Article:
Meanwhile, from White’s perspective: “Conway’s religious philosophy placed emphasis on the life of all things and compelled its adherents to adopt an ethic of care for the inherent worth of everything alive.” White goes on to say, “She offers a religious cosmology resonating with ethical force regarding proper relations among all forms of nature.”[74] Conway is articulating an utterly different approach to the cosmos—a “mystical naturalism” as White calls it—from the mechanistic world view that so powerfully captivated the modern mind and subsequently shaped the very face of the Earth through industrialization.

The Dynamic Stairway

Merchant draws on Conway for her vitalist, organicist perspective, saying “Conway based her system of creation not on the machine but on the great, hierarchical chain of being, modified to incorporate an evolution or transmutation to higher forms, based on the acquisition of goodness and perfection.”[75] Conway maintains the Platonic view that Creation continually and infinitely moves toward the Good.[76] Indeed, as Broad points out, Conway agrees with the Cambridge Platonists in emphasizing the spiritual purpose behind Creation, which is to move to greater and greater spiritual perfection and goodness.[77] Because all of Creation is a single substance, it is not the essence of Creation that changes toward the Good but rather its mode, or expression.[78] Yet, as previously mentioned, what differentiates Creation from God is its mutability, and what differentiates Creation from Christ is its mutability not only toward goodness but toward evil as well—a difference made possible by creatures’ ability to have indifference or freedom of the will.

Between created beings—humans, plants, animals, water, minerals, and so forth—only a finite difference exists, making it possible for creatures to perfect themselves through the ‘hierarchical chain of being.’[79] This chain of being Conway compares to an infinite staircase, in which the steps extend infinitely yet the distance between each step remains finite.[80] Such is the finite distance between created species. Animals can become human, plants can become animals and so on, but also vice versa. Conway seems to have two different perspectives on how such mutation occurs. For one, she seems literally to hold that one species can become another, an idea she likely adopted from her close friend and fellow Quaker convert Francis Mercury van Helmont.[81] She writes of such mutation saying,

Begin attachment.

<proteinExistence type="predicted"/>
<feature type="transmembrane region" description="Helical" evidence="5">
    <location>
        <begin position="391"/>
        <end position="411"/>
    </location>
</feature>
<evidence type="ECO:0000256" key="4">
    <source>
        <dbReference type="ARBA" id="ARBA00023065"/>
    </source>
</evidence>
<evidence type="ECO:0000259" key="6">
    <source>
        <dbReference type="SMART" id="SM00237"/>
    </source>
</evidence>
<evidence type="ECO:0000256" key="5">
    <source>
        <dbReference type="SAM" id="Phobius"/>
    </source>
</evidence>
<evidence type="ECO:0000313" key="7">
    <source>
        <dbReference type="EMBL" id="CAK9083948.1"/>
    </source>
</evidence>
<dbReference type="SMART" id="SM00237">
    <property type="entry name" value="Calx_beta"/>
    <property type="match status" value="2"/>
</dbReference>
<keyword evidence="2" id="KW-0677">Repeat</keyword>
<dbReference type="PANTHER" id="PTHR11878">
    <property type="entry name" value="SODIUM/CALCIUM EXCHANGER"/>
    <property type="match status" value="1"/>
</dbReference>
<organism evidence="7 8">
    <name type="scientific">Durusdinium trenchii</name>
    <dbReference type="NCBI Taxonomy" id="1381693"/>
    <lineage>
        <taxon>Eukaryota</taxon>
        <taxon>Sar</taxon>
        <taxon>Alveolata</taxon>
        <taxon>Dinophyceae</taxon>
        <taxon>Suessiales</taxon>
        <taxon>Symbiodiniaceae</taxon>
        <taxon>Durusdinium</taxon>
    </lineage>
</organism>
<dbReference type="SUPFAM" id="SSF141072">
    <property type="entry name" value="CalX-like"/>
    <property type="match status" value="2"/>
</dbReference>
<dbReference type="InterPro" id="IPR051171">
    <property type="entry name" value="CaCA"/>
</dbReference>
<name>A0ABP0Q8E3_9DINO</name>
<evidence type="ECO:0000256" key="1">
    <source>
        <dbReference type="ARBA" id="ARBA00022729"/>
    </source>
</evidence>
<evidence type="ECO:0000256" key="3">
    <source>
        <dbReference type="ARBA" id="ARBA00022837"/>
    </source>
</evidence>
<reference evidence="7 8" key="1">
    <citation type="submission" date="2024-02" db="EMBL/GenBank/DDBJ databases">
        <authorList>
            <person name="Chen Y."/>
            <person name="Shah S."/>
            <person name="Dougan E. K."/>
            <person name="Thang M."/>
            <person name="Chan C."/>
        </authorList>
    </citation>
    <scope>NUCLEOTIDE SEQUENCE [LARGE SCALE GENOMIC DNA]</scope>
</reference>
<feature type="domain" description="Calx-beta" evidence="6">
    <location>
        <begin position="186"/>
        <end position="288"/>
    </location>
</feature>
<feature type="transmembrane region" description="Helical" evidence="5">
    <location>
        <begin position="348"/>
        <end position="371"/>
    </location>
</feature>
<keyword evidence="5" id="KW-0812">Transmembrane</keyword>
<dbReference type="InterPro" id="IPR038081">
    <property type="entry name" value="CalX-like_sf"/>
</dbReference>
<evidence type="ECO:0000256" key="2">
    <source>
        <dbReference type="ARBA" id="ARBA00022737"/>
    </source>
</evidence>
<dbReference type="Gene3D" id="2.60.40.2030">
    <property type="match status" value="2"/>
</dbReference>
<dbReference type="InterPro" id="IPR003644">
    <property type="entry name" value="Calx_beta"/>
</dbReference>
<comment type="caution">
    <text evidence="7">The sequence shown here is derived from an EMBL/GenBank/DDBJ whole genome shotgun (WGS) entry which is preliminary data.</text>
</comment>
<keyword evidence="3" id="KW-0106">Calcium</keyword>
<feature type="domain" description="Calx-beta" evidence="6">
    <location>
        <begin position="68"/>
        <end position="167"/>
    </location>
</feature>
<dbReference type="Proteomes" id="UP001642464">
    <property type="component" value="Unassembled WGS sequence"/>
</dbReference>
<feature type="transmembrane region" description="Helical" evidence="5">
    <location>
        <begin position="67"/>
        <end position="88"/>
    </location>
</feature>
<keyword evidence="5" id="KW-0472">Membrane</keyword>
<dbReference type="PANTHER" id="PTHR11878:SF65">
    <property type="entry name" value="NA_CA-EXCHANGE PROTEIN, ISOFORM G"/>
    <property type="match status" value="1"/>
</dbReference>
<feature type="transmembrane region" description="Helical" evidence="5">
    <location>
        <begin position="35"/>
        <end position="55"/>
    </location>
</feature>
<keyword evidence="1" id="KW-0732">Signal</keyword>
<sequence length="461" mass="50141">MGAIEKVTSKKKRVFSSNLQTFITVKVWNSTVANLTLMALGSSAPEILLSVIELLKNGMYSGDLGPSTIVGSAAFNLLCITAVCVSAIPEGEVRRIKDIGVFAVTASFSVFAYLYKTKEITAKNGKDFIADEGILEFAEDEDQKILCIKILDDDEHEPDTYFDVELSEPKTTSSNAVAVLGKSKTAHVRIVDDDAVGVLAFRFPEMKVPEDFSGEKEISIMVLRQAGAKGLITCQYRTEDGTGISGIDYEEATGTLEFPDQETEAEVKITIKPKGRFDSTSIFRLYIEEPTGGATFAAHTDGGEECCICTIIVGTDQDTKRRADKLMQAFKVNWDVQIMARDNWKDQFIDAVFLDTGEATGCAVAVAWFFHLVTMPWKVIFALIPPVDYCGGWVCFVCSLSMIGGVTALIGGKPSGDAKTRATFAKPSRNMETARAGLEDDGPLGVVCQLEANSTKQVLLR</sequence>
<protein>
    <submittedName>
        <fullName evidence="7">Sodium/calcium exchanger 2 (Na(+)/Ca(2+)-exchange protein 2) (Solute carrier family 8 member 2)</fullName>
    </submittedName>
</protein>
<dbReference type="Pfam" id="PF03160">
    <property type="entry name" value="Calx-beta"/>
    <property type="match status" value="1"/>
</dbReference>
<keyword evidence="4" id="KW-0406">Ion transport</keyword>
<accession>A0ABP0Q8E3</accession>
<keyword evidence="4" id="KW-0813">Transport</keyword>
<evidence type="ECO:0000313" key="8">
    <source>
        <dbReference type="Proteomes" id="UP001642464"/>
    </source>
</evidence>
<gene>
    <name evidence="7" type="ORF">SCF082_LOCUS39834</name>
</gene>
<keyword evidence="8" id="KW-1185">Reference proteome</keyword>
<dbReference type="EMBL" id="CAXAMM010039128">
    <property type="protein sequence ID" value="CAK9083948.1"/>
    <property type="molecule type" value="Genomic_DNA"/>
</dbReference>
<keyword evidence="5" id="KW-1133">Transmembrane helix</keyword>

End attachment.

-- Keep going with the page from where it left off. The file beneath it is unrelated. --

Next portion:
daily experience teaches us that various species can change into each other: earth changes into water, water into air, air into fire and ether and, vice versa, fire into air, air into water, etc., and these are nevertheless distinct species.[82]

She also goes on to describe more unusual transmutations of species, such as wheat into barley, worms into flies, and other aspects of the still widely believed theory of spontaneous generation that would not be disproved until the nineteenth century by Louis Pasteur.

In addition to Conway’s conception of the changeability of species into each other at a material level, she also has an alternate perspective on how a member of one species becomes that of another: echoing the Kabbalah,[83] and even aspects of More and Cudworth’s thought that was influenced by ancient sources,[84] Conway presents the idea of metempsychosis, a transmigration of souls after death from one species to another depending on how the life of that soul was lived.[85] The character of the soul will give shape to the body with which it is united—whether it be animal, vegetable, human, angel, or demon—an idea not dissimilar to Aristotle’s, and later Aquinas’s, conception of the soul as the form of the body.[86] The transmigration of souls is an expression of God’s justice in Conway’s cosmology, souls ascending or descending the infinite stairway according to their behavior not only towards fellow humans but in the treatment of animals and other species also.[87] For this perspective Conway seems to be drawing on the work of Origen, introduced to her by More, who “proposes a principle of change running through all created things,” change that is both moral and ontological.[88]